A productivity tracking system out of Ottawa Hospital in Canada measures both clinical and academic productivity among radiologists and provides physicians with an incentive to improve workplace efficiency, according to work published in the Canadian Association of Radiologists Journal. The program’s developers say it’s a system applicable to practices across the world.
“Productivity is challenging to measure in a complex radiology organization,” first author Cynthia Walsh, MD, and colleagues in the Ottawa Hospital department of radiology, wrote. “This is particularly true in an academic department where radiologists have a broad portfolio of scholarship and obligations, including clinical service, education, administration and research.”
Walsh and her team didn’t base their Ottawa RADiologist Activity Reporting (RADAR) system on published reactive value unit data, like most similar systems—instead, they said, they created an adaptive model that could bend to accommodate different cultures and priorities in different medical departments.
“Our goal was to credit radiologists based on the estimated time to perform a task, rather than on income generated,” the authors wrote.
RADAR points were allocated for every procedure in the researchers’ radiology department, and physicians could earn points either by reporting imaging studies or engaging in educational activities around the hospital, like resident and student teaching and multidisciplinary rounds. An automatic system collected and tracked points—which could later be adjusted based on individual performance—and outputted weekly individual reports, which were emailed to each radiologist.
Walsh et al. tested RADAR in a group of around 60 radiologists of varying skill levels during a three-month period in 2016. During that time, the authors said, 97.7 percent of all points were earned for clinical duties, and 2.1 percent were allocated to educational activities. Radiologist productivity improved, which the researchers attributed largely to the Hawthorne effect—a theory that suggests individuals are more productive when they know they’re being closely monitored.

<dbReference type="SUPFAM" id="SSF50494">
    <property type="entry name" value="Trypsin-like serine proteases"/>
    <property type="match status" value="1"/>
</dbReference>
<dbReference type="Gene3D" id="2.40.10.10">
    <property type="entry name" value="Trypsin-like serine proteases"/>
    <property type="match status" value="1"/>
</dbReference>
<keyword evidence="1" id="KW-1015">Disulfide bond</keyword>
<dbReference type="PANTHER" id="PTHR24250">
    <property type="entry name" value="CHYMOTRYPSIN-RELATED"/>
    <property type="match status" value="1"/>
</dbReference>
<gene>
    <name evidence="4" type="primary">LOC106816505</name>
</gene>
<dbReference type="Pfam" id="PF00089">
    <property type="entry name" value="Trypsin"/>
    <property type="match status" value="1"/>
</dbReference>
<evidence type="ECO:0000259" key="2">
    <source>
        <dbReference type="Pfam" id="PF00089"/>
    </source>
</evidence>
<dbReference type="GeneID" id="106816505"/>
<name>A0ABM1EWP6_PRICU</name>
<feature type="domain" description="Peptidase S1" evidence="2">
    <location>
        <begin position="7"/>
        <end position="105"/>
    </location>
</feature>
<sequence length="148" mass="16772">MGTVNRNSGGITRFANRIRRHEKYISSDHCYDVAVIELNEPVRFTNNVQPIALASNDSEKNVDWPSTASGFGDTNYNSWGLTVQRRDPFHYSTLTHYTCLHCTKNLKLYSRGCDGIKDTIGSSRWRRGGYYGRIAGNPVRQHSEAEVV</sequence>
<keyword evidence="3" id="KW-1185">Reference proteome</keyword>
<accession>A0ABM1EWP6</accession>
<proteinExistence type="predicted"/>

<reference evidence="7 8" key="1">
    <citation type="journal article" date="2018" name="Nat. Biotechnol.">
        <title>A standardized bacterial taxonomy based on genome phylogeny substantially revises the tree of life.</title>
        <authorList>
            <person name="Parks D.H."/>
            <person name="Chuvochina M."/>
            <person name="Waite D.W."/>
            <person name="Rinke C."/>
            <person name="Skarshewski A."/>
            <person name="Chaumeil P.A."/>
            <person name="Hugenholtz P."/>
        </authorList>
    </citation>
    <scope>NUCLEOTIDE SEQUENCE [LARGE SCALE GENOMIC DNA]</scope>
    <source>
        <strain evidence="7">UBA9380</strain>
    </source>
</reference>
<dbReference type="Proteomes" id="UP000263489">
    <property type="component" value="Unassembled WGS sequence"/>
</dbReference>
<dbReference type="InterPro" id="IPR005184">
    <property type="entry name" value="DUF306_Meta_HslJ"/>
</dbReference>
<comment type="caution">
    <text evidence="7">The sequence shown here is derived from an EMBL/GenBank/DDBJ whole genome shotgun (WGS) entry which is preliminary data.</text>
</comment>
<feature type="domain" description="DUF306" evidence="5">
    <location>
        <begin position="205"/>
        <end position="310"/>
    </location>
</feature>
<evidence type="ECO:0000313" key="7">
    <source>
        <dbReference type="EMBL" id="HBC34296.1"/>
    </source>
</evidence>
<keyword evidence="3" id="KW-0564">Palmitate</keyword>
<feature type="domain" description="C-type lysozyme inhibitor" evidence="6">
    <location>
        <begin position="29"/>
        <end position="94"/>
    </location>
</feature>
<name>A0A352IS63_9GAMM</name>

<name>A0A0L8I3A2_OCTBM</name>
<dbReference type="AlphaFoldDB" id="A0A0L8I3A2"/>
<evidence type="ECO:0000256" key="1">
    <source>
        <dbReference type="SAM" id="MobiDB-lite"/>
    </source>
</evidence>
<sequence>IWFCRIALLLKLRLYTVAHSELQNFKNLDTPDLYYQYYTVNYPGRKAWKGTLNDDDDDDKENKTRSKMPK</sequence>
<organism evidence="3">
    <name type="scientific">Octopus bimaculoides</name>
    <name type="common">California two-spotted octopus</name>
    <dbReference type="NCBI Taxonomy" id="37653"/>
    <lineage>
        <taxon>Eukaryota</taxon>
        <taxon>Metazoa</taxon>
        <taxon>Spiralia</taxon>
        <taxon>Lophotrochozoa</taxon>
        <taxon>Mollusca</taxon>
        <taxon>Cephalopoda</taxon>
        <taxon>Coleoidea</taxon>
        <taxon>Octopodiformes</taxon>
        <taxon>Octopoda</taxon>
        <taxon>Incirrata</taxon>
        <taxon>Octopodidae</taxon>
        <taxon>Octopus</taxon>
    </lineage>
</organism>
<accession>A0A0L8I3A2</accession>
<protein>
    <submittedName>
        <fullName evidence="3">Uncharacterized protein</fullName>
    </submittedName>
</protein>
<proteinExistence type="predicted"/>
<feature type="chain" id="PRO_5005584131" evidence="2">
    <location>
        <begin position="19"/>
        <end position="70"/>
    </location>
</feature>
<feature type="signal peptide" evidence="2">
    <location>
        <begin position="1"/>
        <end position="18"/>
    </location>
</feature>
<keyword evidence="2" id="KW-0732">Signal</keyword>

“Based on this theory, some groups choose to use monitoring systems for information only, without implications for low productivity,” Walsh and co-authors said. “Our productivity increased after radiologists began receiving weekly RADAR reports, even after accounting for nonclinical work and changes in the system over time.”
Performance was enhanced across the board, they wrote, even among top-tier radiologists whose productivity was already high.
Walsh and her team said the RADAR model is most suitable for an urban, academic radiology department where cases are abundant and complex, educational programs and teaching opportunities exist, radiology residents and fellows are plentiful and academic radiologists are assigned administrative duties. Still, they said, the system could be improved to include other metrics, like quality control, clinical awards, teaching evaluations or research metrics.
“RADAR data provide multiple additional benefits in departmental administration,” Walsh and colleagues wrote. “For example, specific tasks can be queried over time. Trends revealing potential limitations can then be addressed quantitatively to enhance the overall quality within the organization at large.”